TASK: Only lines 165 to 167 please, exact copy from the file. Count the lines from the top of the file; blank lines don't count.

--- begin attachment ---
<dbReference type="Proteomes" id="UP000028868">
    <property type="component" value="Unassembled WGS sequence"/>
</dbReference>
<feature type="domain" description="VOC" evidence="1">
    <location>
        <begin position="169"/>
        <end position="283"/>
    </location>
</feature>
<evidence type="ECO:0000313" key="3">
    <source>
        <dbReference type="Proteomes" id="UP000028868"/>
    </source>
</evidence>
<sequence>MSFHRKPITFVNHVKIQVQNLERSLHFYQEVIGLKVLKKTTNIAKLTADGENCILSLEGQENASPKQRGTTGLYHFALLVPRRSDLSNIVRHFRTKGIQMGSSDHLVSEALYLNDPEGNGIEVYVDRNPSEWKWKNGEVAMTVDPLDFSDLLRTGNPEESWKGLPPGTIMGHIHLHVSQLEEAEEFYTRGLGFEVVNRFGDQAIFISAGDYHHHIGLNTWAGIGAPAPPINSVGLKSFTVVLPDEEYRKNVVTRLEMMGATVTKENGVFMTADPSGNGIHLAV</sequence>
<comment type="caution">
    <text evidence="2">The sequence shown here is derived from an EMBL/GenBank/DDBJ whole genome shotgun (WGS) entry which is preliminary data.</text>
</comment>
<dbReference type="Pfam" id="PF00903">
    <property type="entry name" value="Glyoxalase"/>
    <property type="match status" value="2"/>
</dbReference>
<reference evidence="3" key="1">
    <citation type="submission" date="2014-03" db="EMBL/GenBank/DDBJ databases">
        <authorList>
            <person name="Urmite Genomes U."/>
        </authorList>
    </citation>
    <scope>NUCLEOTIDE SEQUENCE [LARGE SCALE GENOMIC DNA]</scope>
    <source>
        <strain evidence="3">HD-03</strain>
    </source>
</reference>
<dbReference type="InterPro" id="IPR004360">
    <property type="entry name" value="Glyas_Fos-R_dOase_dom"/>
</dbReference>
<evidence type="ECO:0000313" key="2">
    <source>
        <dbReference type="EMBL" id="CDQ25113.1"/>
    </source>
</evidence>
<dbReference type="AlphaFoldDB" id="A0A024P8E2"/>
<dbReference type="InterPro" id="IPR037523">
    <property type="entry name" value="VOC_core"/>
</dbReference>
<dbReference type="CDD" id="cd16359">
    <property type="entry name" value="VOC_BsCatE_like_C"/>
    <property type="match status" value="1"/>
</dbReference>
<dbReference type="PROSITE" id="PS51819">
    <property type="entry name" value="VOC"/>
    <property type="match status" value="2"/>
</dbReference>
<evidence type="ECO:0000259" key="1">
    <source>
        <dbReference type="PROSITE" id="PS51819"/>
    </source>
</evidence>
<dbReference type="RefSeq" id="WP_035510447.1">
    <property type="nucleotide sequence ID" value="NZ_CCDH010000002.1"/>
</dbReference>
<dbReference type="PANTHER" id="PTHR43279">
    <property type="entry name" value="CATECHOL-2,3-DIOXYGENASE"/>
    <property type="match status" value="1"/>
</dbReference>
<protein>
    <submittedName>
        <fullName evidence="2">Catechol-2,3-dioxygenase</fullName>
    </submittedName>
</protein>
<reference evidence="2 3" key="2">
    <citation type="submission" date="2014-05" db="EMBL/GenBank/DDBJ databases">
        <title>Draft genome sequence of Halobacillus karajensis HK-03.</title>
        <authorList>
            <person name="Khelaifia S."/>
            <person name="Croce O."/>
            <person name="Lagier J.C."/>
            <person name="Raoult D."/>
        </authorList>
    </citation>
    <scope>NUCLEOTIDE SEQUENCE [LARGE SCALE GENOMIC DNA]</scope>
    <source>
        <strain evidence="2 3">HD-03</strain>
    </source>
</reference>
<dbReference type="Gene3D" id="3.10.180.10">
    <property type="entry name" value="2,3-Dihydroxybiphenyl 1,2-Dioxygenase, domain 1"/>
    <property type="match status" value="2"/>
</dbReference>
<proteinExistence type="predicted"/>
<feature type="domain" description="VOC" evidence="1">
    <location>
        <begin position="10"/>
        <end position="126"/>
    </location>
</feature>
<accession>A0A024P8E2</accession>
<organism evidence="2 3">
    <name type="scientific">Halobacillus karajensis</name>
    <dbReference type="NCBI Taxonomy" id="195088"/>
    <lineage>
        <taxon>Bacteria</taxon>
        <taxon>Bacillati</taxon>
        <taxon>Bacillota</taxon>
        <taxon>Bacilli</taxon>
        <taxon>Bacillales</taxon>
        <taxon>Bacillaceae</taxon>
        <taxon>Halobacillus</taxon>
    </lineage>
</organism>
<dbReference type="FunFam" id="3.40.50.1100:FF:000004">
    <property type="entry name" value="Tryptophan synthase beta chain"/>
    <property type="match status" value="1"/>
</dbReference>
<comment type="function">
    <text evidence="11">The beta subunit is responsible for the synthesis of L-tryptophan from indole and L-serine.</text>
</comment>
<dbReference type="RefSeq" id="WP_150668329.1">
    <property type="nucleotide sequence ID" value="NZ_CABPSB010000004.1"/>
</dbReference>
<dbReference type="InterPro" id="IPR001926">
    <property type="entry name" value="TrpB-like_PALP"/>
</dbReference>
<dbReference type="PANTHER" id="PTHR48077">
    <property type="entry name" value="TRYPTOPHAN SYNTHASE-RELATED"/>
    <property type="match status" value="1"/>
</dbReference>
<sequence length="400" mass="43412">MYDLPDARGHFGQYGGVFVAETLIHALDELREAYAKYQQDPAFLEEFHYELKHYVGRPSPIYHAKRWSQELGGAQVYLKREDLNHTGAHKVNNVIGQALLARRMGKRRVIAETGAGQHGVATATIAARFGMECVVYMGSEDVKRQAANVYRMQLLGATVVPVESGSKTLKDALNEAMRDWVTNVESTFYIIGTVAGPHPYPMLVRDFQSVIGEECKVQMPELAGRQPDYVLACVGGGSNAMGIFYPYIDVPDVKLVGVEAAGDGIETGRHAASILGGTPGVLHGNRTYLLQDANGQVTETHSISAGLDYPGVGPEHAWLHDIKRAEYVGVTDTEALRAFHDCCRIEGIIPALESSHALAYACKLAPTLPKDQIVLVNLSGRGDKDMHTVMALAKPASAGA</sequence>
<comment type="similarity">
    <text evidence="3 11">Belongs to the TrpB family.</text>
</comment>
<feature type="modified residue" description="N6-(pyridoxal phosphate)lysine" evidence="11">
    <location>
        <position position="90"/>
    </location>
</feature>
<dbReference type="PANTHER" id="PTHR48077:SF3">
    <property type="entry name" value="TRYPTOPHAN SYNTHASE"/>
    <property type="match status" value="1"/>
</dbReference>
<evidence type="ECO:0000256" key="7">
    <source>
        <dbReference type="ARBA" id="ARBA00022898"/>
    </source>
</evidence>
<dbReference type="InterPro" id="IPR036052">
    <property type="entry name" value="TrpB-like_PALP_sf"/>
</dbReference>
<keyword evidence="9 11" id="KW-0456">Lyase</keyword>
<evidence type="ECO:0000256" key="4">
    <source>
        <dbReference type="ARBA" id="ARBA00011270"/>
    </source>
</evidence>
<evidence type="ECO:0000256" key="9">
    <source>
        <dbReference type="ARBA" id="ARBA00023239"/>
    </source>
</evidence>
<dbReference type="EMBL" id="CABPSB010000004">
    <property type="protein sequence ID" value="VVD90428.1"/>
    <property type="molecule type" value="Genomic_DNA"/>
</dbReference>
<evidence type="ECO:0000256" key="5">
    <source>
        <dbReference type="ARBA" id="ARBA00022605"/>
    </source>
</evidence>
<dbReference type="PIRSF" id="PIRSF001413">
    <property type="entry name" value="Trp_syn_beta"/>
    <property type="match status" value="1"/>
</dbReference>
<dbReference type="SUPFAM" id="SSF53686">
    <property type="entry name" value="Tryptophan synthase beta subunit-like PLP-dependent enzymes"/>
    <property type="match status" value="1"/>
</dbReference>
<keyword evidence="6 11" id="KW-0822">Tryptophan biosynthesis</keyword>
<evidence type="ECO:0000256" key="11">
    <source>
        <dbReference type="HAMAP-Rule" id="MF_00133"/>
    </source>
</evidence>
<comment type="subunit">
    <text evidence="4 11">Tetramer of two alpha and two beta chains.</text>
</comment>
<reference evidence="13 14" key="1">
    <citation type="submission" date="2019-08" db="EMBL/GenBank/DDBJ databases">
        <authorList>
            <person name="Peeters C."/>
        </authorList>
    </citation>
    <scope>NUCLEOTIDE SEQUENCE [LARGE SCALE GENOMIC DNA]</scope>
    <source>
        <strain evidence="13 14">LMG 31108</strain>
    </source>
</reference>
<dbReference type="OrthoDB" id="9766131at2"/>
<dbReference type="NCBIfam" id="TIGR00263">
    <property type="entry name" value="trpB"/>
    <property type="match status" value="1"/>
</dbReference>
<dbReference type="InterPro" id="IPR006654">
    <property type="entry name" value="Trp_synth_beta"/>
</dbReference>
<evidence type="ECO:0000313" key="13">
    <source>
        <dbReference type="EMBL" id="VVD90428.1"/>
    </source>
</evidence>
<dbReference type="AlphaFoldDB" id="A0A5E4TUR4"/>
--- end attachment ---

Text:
    <source>
        <dbReference type="ARBA" id="ARBA00022605"/>
    </source>